Sunday catchup, and we’re taking a break from the themed post titles. Why? Well, hold on to your Santa hats – “The Missing Mallard (Or ‘Duck, Macalley! Duck!’)” will be coming out this Tuesday, December 5!
(An important note: “The Missing Mallard” will only be available through Amazon and other e-book vendors, no free offers as with the other Peavley Manor novelettes. However, the price will be just 99 cents US.)
Check back on Tuesday for the official release announcement, with buying links, or keep notified by signing up for my mailing list, liking my Facebook page, or following me on Twitter! There’ll also be a full sneak preview on Tuesday! Here’s another little snippet to (hopefully) whet your appetite until then. In it, Alice has a few words for a sinister pixie countess…
“This auction was intended to be for duck enthusiasts, not villains and their sworn enemies!”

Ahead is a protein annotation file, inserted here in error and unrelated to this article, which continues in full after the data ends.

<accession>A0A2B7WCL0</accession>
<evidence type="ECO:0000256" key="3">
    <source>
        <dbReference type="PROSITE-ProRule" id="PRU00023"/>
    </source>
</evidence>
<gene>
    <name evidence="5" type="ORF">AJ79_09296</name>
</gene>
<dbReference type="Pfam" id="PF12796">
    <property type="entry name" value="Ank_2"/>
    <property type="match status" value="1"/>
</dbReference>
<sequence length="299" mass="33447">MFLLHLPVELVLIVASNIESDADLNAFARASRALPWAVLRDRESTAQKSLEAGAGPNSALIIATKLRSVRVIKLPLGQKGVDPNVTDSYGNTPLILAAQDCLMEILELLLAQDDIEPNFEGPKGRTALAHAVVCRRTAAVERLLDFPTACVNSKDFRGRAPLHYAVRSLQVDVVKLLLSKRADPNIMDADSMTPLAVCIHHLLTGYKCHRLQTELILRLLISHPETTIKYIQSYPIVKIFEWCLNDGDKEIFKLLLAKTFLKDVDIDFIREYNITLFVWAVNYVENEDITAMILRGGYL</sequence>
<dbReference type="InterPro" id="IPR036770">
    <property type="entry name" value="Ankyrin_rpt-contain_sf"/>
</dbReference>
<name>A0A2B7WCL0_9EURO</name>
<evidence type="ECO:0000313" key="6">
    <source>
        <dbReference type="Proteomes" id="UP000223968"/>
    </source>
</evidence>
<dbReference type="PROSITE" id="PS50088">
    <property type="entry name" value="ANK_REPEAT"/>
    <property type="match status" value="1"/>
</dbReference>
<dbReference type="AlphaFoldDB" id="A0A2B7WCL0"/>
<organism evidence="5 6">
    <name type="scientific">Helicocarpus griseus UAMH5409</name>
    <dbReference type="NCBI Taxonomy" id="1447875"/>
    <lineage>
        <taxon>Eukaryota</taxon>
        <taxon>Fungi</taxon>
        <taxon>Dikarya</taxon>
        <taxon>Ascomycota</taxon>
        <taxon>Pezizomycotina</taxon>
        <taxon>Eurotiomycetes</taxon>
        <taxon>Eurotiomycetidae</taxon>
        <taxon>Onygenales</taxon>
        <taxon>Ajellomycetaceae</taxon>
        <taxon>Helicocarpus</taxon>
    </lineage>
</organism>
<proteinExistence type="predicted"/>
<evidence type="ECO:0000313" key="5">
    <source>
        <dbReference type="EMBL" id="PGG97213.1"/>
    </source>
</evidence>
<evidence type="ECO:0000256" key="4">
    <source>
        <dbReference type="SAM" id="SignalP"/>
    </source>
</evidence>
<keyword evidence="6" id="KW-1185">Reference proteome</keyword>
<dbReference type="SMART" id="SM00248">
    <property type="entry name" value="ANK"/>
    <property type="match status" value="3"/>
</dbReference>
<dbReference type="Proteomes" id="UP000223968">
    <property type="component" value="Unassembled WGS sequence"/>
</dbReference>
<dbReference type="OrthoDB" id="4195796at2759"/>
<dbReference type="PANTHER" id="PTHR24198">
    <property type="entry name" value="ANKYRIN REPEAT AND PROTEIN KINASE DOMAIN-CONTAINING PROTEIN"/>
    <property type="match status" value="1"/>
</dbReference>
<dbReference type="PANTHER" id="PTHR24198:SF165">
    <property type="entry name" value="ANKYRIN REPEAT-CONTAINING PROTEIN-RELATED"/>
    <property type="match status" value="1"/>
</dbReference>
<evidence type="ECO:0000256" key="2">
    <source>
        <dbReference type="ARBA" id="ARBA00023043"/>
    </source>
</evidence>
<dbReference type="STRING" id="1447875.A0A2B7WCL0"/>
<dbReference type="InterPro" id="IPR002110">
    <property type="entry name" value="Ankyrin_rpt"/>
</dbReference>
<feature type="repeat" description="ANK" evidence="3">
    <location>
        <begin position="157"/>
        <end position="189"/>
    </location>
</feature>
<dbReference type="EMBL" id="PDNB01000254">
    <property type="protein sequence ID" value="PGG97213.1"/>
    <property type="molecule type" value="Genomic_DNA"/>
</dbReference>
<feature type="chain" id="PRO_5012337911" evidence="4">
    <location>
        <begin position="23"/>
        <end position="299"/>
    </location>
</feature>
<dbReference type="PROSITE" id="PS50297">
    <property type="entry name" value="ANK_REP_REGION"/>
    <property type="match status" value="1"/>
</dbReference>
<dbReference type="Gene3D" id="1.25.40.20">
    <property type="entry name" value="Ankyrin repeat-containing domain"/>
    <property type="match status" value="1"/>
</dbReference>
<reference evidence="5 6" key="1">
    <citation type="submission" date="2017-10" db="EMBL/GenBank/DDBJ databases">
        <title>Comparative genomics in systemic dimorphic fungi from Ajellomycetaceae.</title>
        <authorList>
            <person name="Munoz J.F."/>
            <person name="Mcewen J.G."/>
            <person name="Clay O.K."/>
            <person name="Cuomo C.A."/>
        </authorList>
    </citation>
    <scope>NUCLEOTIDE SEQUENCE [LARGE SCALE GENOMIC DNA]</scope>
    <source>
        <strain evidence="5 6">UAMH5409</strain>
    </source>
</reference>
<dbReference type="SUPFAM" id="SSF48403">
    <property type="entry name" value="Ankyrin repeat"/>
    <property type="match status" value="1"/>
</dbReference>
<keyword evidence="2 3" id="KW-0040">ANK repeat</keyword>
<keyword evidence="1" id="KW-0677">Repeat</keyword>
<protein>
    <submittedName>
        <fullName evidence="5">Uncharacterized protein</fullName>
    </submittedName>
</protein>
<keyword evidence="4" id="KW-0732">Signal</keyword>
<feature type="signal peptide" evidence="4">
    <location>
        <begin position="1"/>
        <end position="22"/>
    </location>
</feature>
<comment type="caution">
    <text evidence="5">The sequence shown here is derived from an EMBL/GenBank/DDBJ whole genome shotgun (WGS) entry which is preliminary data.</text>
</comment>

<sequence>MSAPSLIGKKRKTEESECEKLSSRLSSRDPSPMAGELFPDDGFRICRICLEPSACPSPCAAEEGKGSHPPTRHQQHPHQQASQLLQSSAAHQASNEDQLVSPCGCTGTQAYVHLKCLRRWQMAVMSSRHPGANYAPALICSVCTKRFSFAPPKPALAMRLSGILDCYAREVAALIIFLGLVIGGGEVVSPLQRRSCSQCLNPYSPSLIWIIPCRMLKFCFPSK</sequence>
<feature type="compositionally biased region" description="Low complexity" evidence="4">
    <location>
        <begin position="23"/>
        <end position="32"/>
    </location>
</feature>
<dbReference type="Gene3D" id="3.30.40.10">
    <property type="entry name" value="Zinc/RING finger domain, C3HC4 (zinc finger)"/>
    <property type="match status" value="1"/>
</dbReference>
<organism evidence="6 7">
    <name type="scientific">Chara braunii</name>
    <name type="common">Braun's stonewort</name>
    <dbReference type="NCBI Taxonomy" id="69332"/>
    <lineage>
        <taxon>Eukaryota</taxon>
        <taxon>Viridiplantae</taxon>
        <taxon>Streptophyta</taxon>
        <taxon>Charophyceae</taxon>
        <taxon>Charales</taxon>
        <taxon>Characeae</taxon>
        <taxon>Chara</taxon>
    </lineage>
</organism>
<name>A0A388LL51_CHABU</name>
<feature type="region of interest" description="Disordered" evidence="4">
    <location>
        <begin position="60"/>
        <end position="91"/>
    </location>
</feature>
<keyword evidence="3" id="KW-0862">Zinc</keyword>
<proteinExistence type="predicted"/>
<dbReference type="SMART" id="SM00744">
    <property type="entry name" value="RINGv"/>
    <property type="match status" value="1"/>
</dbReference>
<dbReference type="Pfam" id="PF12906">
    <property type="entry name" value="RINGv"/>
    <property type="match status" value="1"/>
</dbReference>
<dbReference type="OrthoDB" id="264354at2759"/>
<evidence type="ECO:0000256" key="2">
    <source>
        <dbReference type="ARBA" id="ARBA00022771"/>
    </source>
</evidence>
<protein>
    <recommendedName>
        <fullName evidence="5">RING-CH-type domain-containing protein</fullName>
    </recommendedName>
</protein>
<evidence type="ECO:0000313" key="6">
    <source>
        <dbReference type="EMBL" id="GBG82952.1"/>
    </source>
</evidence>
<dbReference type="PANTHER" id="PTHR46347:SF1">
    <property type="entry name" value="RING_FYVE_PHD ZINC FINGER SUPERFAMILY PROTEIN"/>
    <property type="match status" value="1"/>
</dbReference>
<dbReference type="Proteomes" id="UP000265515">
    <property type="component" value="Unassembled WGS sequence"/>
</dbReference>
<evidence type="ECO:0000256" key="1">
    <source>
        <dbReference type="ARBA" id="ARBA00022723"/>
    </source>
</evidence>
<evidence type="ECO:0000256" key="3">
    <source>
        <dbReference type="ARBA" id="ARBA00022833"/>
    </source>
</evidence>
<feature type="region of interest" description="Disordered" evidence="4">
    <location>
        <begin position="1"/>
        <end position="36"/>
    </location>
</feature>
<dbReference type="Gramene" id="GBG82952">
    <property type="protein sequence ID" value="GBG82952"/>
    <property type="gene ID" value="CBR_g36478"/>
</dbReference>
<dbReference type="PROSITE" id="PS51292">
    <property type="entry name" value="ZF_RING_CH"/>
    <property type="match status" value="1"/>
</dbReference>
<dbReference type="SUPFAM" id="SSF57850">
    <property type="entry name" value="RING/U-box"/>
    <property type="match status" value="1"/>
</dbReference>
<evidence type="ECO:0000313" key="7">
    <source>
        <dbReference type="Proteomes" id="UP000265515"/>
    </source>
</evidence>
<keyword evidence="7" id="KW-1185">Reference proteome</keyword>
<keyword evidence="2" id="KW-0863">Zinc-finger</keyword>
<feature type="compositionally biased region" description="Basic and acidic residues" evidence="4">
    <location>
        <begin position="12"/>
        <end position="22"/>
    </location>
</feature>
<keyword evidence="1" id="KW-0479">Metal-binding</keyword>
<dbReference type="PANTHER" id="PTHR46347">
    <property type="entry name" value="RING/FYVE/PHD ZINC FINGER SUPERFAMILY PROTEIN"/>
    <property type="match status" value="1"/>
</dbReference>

“‘Villain’ is such a harsh term,” Gylburnt said.
“What term should I use, then?”
“‘Destined future ruler of Tirnog, conqueror of the lands of the Crescent Sea, and subjugator of humanity.’”
I shook my head. “That might be a bit too long, Countess.”
After the cut…an annual tradition.
I’ve always been a fan of Christmas and the holiday season. The music, the oddball foods you can’t find the rest of the year, the TV shows, the fun of finding that perfect gift, the time with friends and/or family, all of that. That’s why I wanted to write a story for the season with Michiko and Beth, and though it took me a couple of tries, I finally got it right two years ago. Whether this is the first time you’re reading this, or a welcome reread, I hope you enjoy it all the same. (I’d also like to remind media content creators that the rights to “Freddie, The Little Christmas Fruitcake That Could” are still available. Have your people call my people.) Gentle readers, I give you…”Best Christmas Ever”.